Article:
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All-Cause Mortality Associated With Physical Activity During Leisure Time, Work, Sports, and Cycling to Work

June 12, 2000
Lars Bo Andersen, PhD, DMSc; Peter Schnohr, MD; Marianne Schroll, PhD, DMSc; Hans Ole Hein, MD
Arch Intern Med. 2000;160(11):1621-1628. doi:10.1001/archinte.160.11.1621

Background Physical activity is associated with low mortality in men, but little is known about the association in women, different age groups, and everyday activity.
Objective To evaluate the relationship between levels of physical activity during work, leisure time, cycling to work, and sports participation and all-cause mortality.
Design Prospective study to assess different types of physical activity associated with risk of mortality during follow-up after the subsequent examination. Mean follow-up from examination was 14.5 years.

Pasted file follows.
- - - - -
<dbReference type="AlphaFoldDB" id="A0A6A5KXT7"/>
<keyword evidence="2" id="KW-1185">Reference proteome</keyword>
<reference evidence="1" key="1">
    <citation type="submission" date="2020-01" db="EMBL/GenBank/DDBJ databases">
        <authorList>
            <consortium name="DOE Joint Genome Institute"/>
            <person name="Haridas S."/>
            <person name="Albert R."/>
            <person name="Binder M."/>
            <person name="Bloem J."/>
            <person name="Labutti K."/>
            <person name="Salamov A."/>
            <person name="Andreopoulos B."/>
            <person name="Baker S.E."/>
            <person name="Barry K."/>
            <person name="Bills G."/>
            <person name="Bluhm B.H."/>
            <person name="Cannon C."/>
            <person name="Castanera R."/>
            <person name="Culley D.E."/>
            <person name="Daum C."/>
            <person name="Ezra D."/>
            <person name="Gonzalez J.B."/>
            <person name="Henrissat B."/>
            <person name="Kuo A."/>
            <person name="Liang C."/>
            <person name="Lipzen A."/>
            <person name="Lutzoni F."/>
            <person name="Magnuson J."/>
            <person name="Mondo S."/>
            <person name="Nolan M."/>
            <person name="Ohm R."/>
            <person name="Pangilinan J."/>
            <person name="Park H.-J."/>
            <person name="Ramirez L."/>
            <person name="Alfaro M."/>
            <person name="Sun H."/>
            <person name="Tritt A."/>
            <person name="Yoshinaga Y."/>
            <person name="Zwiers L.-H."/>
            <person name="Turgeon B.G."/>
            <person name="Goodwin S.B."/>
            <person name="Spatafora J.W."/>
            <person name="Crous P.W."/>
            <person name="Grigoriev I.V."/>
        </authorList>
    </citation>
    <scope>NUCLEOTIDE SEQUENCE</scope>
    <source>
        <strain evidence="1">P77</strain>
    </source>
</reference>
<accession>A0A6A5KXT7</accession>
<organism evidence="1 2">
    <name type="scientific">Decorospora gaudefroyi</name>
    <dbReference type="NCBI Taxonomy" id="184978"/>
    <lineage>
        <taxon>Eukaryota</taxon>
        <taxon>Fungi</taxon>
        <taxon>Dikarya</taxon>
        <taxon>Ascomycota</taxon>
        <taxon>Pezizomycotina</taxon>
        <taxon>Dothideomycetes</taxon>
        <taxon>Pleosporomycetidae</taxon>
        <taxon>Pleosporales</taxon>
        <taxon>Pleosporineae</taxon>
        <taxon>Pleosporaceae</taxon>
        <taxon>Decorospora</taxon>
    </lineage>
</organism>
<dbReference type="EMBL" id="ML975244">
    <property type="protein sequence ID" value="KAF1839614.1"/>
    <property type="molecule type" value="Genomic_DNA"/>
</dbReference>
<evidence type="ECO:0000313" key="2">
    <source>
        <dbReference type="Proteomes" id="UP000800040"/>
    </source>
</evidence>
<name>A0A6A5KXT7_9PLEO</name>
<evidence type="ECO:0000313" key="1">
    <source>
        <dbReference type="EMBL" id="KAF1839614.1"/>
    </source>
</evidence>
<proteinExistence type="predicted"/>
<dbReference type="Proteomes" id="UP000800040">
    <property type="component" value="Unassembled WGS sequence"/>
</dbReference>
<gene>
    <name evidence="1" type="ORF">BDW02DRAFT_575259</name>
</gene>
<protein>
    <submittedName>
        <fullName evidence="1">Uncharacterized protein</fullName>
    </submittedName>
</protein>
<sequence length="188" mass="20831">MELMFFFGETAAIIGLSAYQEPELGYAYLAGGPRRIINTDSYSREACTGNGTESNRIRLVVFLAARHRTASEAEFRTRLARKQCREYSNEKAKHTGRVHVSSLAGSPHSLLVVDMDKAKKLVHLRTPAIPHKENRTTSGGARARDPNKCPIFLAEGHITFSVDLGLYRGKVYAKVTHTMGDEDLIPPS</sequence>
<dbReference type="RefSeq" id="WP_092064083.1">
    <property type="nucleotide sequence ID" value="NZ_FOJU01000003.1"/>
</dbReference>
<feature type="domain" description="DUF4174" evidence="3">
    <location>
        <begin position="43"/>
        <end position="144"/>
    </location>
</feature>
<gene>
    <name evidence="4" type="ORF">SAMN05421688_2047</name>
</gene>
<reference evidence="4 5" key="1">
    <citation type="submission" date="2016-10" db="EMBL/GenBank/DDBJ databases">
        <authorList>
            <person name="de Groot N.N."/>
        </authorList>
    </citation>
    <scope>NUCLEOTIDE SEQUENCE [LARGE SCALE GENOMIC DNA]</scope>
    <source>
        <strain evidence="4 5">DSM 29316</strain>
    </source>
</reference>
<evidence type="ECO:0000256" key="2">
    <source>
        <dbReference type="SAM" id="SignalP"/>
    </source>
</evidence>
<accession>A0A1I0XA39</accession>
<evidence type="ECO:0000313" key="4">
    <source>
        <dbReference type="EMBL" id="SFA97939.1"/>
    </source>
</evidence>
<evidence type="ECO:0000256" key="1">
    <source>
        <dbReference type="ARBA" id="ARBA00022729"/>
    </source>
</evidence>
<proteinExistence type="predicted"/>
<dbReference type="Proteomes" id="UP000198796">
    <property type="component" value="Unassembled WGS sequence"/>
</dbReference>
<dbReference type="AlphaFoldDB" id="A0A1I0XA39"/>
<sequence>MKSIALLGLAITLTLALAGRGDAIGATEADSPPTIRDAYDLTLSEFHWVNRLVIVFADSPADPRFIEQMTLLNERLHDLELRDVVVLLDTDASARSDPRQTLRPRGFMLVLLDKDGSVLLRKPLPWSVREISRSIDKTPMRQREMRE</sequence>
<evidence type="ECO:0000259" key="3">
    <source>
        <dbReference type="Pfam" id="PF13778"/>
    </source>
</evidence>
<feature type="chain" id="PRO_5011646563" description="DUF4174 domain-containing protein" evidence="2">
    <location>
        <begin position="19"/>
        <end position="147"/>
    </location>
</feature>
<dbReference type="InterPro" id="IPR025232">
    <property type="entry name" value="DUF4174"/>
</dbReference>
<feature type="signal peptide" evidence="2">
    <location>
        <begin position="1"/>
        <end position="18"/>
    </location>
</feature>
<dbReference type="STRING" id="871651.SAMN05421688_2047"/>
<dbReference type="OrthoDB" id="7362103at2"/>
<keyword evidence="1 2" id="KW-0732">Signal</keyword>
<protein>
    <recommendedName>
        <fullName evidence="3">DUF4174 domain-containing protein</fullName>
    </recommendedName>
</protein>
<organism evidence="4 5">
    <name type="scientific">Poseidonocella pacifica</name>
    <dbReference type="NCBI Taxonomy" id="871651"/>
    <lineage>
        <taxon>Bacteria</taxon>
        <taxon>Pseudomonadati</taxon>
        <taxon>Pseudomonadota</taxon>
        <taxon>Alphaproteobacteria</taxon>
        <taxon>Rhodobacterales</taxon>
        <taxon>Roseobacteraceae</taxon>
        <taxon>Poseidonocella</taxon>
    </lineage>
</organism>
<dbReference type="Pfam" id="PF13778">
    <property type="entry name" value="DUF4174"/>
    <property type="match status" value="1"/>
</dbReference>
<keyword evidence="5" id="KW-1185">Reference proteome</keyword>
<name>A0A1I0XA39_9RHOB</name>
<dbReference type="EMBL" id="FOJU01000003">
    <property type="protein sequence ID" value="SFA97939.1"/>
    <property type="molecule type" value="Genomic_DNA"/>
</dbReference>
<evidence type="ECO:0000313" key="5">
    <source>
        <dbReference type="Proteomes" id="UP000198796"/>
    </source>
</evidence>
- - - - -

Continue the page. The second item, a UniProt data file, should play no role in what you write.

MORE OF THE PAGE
Setting Copenhagen University Hospital, Copenhagen, Denmark.
Participants Participants were 13,375 women and 17,265 men, 20 to 93 years of age, who were randomly selected. Physical activity was assessed by self-report, and health status, including blood pressure, total cholesterol level, triglyceride levels, body mass index, smoking, and educational level, was evaluated.
Main Outcome Measure All-cause mortality.
Results A total of 2881 women and 5668 men died. Compared with the sedentary, age- and sex-adjusted mortality rates in leisure time physical activity groups 2 to 4 were 0.68 (95% confidence interval, 0.64-0.71), 0.61 (95% confidence interval, 0.57-0.66), and 0.53 (95% confidence interval, 0.41-0.68), respectively, with no difference between sexes and age groups. Within the moderately and highly active persons, sports participants experienced only half the mortality of nonparticipants. Bicycling to work decreased risk of mortality in approximately 40% after multivariate adjustment, including leisure time physical activity.
Conclusions Leisure time physical activity was inversely associated with all-cause mortality in both men and women in all age groups. Benefit was found from moderate leisure time physical activity, with further benefit from sports activity and bicycling as transportation.